State trooper pursues motorist and fatally shoots him in Ashby
Man allegedly drove car at him
A plainclothes state trooper shot and killed a man who allegedly drove his car at him yesterday in Ashby, a small town in north central Massachusetts.
Authorities said a member of the State Police gang unit discharged his weapon, killing Roger Reyes Padilla, 21, of Fitchburg, on Pine Road around 1:15 p.m.
The trooper, whose name was not released, was conducting surveillance, looking for drug activity in the neighborhood when he noticed suspicious activity from a silver car driven by Padilla, authorities said.
The trooper tried to pull the car over, but the driver fled down the road until he got to a cul-de-sac, State Police said.
The trooper exited his car and stood in front of the suspect’s vehicle, ordering him to get out.
Instead, State Police spokesman David Procopio said, the car lurched toward him, causing the trooper to fire at the driver, mortally wounding him.
“The suspect drove toward the trooper, putting him in fear for his life,’’ Procopio said. “And the trooper discharged his service weapon.’’
State Police would not disclose the type of weapon used or how many shots were fired. Police found drugs at the scene but did not elaborate. Padilla was pronounced dead at the scene, Procopio said. The trooper was not injured, but was evaluated and released at a local hospital, which Procopio said is standard procedure in trooper-involved shootings. The trooper will probably take a few days off before returning to duty, Procopio said.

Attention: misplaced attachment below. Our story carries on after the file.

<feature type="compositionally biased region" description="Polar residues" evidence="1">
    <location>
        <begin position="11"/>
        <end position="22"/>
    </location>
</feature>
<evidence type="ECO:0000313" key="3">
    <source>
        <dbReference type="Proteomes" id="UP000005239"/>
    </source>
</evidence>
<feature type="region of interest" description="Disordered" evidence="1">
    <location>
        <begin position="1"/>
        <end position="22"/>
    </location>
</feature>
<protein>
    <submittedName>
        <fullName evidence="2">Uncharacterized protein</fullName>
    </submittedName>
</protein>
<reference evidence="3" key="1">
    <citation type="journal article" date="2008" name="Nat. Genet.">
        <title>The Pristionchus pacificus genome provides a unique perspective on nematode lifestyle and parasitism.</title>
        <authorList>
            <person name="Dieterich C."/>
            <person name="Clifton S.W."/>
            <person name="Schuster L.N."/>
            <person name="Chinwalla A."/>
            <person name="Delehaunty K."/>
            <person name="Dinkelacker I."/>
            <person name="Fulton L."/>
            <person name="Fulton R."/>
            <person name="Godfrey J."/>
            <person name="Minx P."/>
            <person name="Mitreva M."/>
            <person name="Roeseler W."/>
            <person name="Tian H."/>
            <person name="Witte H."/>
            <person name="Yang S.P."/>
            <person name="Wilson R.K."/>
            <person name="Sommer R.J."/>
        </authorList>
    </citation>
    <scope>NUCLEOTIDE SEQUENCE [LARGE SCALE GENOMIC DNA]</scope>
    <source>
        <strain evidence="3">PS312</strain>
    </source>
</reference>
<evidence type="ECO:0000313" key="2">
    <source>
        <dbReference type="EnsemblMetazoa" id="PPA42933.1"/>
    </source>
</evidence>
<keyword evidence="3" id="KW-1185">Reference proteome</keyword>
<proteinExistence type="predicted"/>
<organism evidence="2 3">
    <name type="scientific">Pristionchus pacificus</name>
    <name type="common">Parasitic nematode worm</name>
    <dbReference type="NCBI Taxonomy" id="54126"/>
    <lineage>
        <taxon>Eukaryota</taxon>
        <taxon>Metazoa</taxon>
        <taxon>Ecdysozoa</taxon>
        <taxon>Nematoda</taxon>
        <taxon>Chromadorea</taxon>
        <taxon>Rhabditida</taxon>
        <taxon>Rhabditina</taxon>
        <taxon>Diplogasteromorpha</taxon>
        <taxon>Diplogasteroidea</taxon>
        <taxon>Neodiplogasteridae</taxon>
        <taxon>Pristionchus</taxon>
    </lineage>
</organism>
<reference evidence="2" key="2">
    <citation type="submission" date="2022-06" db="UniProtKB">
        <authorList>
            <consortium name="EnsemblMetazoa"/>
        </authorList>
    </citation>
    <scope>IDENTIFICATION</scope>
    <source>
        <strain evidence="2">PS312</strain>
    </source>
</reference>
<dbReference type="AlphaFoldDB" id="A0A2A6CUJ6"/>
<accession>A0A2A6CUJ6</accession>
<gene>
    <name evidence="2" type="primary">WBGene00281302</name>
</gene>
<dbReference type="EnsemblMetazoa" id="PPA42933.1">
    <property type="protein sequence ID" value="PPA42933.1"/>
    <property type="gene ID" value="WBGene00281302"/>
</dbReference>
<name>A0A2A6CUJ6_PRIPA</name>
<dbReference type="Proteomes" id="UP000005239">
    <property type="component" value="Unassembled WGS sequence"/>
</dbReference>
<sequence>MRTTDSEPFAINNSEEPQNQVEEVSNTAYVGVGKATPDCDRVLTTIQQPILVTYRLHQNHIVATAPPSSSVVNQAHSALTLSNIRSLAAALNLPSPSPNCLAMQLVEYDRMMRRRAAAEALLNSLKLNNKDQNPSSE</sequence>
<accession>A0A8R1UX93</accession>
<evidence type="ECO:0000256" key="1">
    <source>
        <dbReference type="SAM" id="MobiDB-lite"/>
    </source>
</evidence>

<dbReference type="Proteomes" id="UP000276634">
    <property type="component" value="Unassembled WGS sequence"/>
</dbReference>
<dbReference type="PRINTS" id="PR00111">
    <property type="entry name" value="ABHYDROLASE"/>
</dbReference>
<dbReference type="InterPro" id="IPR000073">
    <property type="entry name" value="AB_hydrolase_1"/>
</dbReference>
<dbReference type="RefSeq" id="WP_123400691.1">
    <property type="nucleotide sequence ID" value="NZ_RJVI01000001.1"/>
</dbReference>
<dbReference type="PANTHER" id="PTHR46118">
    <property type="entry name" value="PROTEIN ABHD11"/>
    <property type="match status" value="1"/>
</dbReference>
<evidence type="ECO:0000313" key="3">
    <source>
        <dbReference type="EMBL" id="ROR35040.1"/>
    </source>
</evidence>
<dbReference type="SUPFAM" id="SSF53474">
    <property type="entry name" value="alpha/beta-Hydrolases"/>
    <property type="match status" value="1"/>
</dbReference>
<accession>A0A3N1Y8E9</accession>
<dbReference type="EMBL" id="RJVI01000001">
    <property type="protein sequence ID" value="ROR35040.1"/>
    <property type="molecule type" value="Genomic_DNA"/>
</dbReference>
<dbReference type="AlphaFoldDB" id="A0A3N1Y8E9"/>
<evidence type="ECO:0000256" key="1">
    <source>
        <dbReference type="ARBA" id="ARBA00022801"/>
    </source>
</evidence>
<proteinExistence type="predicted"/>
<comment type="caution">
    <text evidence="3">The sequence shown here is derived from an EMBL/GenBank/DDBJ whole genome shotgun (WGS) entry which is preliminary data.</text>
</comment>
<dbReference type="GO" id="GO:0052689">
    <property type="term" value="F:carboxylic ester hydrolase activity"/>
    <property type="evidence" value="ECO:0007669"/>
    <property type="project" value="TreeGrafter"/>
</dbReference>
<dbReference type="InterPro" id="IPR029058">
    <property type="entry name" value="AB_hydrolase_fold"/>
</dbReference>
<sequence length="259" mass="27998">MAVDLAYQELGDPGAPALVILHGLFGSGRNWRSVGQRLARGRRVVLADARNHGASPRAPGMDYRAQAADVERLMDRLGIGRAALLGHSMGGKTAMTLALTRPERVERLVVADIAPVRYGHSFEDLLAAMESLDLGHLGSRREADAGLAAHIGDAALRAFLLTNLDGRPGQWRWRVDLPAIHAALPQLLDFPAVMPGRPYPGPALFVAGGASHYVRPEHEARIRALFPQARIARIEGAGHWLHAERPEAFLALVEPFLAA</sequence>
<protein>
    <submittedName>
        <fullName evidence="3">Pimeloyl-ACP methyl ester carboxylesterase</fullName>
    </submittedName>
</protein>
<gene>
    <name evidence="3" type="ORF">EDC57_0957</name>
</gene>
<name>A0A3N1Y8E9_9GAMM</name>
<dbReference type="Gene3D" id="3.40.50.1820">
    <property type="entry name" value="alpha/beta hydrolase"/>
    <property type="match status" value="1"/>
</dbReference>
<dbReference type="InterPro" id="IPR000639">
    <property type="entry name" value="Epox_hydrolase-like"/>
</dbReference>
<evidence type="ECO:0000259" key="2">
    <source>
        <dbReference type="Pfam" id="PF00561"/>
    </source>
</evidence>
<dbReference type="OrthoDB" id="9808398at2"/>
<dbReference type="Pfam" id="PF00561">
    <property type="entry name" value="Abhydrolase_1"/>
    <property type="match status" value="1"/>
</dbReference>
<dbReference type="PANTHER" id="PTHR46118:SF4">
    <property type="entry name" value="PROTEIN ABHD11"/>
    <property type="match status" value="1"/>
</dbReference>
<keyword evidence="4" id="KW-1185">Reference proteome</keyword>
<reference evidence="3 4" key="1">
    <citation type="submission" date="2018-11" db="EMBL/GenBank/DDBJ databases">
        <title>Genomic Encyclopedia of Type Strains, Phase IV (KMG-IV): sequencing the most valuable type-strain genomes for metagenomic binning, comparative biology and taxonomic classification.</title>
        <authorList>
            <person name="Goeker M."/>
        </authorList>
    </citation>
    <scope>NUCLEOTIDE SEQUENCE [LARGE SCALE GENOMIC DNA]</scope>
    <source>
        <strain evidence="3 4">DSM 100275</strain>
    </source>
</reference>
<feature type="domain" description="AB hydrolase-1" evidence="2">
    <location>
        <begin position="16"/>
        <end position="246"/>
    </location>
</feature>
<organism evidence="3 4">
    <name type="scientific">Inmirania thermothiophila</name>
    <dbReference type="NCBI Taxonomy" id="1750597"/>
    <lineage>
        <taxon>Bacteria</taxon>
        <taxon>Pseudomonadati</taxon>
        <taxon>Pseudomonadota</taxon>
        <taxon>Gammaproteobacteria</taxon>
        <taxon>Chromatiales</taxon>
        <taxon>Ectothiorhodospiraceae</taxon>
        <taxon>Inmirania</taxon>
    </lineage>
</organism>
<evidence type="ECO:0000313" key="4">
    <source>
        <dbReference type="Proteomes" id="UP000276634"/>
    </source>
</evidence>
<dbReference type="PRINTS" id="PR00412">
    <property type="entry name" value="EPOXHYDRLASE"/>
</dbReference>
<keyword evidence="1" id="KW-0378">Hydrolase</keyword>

Middlesex District Attorney Gerard T. Leone Jr.’s office and State Police units are investigating.
Melissa A. Williams of Hosmer Road, and her boyfriend, Jari J. Ammesmaki, live around the corner from where the shooting occurred.
Ammesmaki told the Worcester Telegram and Gazette that he heard a siren and saw a police car and a silver car speeding up the road and then heard two gunshots.
“It was definitely a chase,’’ he said. “With the drug activity going on here lately, it doesn’t surprise me. They were definitely up to no good.’’
“We see a lot of drug traffic,’’ Williams told the paper. “We find needles, condoms, everything.’’
Williams also said that she often sees cars with out-of-state license plates driving up and down Hosmer Road, which is a dead-end street.
“I just want to know what is going on,’’ she told the Telegram. “We have a small business here. I’m concerned. We don’t like the drug trafficking.’’
Ammesmaki said that if it turns out that drug dealers were involved, he will be glad the police got them. “You don’t run from the police,’’ he said.
John R. Ellement of the Globe staff contributed to this report. John M. Guilfoil can be reached at firstname.lastname@example.org.